Mexican water lily
Nymphaeaceae (water lily)
Also known as
Mexican lily, banana water lily
Where is it originally from?
Mexico and southern USA
What does it look like?
Bottom-rooted aquatic plant, similar to other water lilies, with vertical underwater rhizomes and round heart-shaped floating leaves (<25cm diameter) on long stalks. Mature leaves have brown blotches on the upper surface and are mainly purple beneath. Fleshy stems (stolons) bear banana-shaped tubers. Star-shaped flowers (15 cm across) are pale-yellow with many veined petals and produce seed (2-3 mm long).
Are there any similar species?
Distinguished from true water lilies by its vertical rhizome and presence of banana-shaped tubers on the fleshy stem. Cleft in the leaf (which creates the heart shape), is greater than 10% of leaf length, and the main vein protrudes on the underside of the leaf.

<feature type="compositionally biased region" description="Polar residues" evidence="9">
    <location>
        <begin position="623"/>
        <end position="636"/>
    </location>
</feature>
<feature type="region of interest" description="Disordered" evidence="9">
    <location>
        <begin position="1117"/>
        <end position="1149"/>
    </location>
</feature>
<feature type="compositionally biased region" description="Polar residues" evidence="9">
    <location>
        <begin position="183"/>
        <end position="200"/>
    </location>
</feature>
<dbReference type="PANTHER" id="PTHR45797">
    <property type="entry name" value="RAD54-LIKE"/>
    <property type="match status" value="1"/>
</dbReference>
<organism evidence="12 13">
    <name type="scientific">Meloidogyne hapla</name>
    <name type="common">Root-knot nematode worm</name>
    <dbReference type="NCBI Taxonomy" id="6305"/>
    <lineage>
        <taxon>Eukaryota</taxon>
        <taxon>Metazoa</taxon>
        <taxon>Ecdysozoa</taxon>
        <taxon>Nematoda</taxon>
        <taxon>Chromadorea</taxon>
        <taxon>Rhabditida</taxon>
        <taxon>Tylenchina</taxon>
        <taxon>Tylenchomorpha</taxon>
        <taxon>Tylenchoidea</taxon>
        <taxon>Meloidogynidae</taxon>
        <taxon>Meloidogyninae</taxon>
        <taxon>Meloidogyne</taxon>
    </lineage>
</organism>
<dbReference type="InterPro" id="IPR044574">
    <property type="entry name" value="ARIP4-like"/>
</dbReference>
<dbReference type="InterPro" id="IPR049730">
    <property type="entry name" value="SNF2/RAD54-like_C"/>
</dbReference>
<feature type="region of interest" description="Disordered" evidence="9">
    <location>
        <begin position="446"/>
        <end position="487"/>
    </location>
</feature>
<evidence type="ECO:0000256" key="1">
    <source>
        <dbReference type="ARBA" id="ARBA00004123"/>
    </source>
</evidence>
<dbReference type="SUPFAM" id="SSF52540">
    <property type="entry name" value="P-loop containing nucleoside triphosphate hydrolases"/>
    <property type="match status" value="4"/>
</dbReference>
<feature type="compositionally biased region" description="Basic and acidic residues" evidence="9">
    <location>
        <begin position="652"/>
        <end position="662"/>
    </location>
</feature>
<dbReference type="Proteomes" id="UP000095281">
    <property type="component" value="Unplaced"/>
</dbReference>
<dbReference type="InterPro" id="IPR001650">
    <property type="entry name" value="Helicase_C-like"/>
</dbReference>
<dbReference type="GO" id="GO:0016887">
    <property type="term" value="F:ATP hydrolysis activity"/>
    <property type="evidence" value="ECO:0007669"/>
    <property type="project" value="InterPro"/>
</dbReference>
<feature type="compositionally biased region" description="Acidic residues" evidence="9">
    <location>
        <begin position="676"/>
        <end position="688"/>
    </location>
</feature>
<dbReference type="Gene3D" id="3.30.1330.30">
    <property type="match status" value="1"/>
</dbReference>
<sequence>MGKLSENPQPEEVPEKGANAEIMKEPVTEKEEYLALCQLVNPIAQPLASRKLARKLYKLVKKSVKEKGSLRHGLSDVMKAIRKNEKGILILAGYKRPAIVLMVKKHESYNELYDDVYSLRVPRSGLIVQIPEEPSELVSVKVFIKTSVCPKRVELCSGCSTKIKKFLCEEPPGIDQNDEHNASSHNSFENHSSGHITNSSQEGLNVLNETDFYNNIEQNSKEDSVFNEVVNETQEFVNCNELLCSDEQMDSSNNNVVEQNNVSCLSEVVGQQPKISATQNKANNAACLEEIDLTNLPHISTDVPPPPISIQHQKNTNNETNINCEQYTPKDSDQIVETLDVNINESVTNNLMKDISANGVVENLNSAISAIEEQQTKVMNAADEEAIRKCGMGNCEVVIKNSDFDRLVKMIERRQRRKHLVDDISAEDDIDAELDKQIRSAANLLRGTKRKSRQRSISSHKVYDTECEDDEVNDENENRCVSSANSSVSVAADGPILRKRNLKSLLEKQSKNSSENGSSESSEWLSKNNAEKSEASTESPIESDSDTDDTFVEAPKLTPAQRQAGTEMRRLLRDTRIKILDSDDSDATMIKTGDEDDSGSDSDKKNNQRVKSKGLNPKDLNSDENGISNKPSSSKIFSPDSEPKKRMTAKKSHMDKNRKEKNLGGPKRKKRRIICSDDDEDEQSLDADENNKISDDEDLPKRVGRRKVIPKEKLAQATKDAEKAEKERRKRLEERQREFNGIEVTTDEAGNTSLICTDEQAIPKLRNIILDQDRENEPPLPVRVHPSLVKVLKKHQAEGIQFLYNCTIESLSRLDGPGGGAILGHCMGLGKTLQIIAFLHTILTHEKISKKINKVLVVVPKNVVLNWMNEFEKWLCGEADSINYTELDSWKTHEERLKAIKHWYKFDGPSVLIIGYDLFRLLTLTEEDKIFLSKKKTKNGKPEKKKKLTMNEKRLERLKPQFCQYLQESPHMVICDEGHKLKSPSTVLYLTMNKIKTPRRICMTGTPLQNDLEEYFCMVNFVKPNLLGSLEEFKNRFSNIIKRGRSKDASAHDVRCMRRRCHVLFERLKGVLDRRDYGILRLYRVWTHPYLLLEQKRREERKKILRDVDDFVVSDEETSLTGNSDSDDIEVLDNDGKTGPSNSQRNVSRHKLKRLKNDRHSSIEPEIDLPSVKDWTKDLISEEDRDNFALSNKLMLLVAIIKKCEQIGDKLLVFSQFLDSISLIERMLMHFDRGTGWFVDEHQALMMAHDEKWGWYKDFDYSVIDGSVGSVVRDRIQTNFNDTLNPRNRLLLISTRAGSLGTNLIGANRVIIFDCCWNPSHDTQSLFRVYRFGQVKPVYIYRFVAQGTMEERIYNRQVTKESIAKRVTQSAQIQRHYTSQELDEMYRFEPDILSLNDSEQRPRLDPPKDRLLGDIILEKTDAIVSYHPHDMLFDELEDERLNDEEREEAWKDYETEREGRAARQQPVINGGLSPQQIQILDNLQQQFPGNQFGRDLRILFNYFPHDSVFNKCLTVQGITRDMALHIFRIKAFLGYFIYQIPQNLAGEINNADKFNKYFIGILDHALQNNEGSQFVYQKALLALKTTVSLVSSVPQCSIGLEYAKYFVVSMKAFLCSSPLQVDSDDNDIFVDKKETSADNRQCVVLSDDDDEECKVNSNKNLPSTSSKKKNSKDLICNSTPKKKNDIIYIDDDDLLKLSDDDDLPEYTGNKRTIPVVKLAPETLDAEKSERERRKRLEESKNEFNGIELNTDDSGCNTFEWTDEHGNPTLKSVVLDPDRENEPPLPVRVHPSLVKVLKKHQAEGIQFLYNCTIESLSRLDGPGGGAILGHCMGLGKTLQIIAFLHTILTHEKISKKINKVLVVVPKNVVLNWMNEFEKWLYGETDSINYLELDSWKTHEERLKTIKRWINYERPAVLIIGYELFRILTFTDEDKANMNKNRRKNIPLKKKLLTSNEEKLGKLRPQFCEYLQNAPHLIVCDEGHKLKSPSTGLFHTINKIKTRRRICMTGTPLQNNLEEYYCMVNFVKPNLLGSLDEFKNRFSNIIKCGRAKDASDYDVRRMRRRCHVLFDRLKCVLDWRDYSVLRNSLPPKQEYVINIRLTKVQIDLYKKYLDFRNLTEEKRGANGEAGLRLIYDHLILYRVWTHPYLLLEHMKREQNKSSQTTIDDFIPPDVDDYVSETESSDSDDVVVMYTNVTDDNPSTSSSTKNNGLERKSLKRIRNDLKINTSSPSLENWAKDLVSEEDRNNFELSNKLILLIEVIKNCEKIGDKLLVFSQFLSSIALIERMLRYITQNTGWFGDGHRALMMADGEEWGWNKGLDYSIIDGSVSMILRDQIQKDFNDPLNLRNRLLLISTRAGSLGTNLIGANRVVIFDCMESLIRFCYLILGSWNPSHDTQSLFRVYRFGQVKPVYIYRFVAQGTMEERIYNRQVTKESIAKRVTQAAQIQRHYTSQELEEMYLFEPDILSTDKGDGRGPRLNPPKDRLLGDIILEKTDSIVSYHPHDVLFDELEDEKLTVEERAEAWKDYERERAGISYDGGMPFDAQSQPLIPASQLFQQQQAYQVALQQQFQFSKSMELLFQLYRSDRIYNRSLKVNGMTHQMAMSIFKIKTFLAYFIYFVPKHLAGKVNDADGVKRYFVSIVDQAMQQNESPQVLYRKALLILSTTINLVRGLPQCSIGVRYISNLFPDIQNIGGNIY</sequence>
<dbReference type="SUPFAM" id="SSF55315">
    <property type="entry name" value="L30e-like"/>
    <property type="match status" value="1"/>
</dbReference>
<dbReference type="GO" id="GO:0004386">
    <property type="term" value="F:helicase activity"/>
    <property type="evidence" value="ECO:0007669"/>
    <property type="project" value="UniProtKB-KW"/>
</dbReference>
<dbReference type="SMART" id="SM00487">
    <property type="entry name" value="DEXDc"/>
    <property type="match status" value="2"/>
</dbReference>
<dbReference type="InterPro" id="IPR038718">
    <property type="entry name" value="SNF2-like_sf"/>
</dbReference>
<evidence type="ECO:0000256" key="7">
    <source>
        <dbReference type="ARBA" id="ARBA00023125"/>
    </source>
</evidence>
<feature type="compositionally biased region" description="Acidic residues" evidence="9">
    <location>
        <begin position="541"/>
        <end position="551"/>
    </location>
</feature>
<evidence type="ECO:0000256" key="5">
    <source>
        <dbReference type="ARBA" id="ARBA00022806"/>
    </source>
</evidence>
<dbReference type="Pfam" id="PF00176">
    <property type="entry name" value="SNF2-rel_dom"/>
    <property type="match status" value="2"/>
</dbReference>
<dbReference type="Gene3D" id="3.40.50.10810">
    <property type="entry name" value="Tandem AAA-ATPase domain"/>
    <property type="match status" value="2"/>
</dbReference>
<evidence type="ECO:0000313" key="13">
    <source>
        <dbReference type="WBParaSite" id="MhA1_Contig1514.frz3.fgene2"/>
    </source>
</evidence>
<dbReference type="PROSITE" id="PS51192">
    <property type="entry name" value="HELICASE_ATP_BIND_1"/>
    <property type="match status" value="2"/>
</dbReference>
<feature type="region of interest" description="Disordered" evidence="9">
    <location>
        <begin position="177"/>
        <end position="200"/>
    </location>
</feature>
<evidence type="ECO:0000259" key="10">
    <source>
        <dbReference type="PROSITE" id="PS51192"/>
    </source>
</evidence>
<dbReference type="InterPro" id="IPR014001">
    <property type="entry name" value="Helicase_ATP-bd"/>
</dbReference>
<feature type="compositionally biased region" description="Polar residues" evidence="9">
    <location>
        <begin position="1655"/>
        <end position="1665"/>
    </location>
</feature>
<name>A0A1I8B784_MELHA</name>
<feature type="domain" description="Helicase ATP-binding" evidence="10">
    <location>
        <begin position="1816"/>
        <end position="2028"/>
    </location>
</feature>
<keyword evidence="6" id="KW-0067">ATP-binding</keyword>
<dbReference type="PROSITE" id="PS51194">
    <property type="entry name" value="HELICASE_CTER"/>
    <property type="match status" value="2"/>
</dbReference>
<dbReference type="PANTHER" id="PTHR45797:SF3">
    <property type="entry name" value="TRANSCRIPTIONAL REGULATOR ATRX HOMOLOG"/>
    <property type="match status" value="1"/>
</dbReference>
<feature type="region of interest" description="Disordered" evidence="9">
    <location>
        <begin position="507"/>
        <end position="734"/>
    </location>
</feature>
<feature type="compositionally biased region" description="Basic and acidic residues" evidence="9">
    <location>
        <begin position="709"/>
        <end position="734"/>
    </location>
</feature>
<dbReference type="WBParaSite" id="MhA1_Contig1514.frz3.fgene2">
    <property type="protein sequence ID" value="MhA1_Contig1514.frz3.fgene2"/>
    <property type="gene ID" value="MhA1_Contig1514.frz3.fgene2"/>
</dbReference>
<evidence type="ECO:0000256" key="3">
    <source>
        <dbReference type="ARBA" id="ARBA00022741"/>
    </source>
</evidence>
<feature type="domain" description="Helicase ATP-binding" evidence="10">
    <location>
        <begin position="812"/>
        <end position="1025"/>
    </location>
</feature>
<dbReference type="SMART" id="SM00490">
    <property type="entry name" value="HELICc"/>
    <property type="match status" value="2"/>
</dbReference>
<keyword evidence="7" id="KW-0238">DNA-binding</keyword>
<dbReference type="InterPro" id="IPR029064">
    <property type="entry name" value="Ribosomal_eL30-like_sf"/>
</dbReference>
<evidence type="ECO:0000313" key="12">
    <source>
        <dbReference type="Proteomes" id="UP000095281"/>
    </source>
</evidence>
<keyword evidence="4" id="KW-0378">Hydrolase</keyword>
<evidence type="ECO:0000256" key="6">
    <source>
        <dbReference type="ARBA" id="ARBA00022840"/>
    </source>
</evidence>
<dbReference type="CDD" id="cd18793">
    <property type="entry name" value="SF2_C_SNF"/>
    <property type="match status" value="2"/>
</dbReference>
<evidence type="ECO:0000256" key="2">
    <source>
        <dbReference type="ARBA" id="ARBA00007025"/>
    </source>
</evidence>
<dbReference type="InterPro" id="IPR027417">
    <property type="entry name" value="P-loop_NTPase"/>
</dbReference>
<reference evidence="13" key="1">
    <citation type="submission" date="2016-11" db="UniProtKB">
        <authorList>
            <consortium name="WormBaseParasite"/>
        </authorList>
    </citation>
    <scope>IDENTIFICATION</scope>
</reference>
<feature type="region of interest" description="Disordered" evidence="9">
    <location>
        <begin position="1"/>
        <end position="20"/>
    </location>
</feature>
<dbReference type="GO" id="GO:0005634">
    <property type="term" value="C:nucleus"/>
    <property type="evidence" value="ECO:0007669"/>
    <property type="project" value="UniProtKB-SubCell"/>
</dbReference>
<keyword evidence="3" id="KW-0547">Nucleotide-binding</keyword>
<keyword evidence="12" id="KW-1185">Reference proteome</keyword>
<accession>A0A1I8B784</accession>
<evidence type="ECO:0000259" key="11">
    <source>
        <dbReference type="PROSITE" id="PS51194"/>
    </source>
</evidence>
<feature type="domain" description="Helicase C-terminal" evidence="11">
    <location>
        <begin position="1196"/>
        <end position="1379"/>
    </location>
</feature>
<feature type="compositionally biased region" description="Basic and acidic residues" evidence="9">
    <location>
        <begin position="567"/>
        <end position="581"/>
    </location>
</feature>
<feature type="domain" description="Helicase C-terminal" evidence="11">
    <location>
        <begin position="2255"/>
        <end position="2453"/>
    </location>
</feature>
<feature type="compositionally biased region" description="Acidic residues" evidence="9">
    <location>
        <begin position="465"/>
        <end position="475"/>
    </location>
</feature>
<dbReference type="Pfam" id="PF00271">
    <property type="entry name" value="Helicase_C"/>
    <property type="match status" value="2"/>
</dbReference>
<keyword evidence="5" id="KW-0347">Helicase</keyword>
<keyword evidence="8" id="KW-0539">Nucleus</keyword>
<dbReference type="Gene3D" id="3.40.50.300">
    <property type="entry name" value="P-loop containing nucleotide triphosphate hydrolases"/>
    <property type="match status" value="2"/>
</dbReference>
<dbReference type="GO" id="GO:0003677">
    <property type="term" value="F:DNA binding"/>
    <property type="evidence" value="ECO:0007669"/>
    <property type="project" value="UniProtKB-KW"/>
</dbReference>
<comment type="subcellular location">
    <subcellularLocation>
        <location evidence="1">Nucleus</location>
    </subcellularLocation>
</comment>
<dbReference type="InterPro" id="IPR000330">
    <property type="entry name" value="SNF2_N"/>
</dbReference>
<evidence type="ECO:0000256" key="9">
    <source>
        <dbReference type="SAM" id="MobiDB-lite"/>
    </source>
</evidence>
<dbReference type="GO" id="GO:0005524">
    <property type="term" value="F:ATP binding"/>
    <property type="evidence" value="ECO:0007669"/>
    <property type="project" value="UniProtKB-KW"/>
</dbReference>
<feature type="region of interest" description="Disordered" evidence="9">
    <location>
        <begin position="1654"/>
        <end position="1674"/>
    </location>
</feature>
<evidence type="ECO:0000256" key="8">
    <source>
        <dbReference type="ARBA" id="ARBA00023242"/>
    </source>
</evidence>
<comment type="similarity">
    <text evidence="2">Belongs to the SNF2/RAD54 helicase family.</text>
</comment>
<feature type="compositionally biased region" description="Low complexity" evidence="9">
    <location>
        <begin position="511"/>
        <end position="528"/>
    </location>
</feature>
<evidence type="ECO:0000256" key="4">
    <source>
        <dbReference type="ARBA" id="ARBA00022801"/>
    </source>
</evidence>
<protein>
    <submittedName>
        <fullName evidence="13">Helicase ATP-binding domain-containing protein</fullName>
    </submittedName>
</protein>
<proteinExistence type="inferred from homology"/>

Why is it weedy?
Grows rapidly, covering infested waterbodies.
How does it spread?
Rhizomes, tubers and seeds are carried by water, and fragments can be spread by boats, fishing gear or machinery, or by planting.
What damage does it do?
Forms dense mats of floating leaves over large areas, clogging waterways, shading out other plants and obstructing recreational water users.
Which habitats is it likely to invade?
Still freshwater: ponds, still parts of streams.
What can I do to get rid of it?
Contact your regional council to determine the status of this species and responsibility for control and/or advice on control.